The attraction of being a director of a limited liability company in the UK is the legal protection from personal liability when your company fails, provided you acted reasonably, responsibly and within the law.
So should companies facing uncertainty and financial difficulty continue to trade whilst insolvent?
A company is insolvent under section 123 of The Insolvency Act 1986 when it cannot pay its debts. This can be either:
- When it is unable to pay its debts when they become due; or,
- The company has more liabilities than assets on its balance sheet
There may be a fine line between wrongful trading and insolvent trading. An insolvent company does not need to be indefinitely insolvent and there are times when problems stem from customers not paying up their own debts on time. If money owed to the company exceeds its creditors temporarily, then an investigation would show that there was no intent to act irresponsibly.
What is Wrongful Trading?
Wrongful trading is a civil offence under the Insolvency Act 1986. It is when a company continues to trade knowing there is no hope of recovery. It can only apply in terminal insolvency, after formal insolvency proceedings such as administration or liquidation.
Wrongful trading is a serious offence because the directors know their company is insolvent and will never be able to pay its creditors in a timely manner. It is even worse if the directors act irresponsibly and allow the level of creditors to increase during this period.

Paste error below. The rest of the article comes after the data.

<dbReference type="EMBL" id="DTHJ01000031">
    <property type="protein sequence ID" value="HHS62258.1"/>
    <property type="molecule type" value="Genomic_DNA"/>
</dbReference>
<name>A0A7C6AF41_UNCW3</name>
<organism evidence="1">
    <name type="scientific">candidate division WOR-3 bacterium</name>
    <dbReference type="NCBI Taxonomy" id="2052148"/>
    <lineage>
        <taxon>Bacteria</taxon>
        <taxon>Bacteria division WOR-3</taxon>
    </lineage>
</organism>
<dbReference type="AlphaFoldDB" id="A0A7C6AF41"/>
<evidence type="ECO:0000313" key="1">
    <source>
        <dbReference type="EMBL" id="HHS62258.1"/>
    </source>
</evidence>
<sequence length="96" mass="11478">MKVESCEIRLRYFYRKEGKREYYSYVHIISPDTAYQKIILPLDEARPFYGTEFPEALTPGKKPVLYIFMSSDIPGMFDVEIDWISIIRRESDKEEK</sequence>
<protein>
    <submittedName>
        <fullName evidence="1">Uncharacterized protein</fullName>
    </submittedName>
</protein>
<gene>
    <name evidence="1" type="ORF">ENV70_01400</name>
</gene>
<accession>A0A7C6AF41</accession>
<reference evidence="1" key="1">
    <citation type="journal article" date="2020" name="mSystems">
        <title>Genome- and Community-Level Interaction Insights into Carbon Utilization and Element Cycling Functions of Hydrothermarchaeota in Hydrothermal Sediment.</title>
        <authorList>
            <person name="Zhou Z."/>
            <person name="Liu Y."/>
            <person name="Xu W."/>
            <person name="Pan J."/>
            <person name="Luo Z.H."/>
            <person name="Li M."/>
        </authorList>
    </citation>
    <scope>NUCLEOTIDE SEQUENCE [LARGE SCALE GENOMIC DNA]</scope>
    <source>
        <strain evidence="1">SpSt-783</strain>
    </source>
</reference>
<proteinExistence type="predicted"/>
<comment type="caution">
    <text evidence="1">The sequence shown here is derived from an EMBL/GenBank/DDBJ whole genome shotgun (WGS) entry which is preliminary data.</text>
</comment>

Can directors be liable for losses resulting from Wrongful Trading?
Yes – whether or not you have the job title of ‘director,’ you can still be held liable for wrongful trading if you are acting in the capacity of director.
Only those acting as directors of limited companies will be investigated for wrongful trading. If a director is found to be acting on behalf of a shadow director who has previously been disqualified or is bankrupt then the penalties (which can include imprisonment) are severe.
What are the signs?
When a company enters liquidation proceedings, the liquidator determines if wrongful trading has occurred. They investigate the conduct of all directors who held office in the three years prior to ensure they acted responsibly and took steps to mitigate creditor losses. If there is sufficient evidence, directors can be held personally liable for the company’s debts to creditors and can be disqualified from becoming a director for a maximum of 15 years.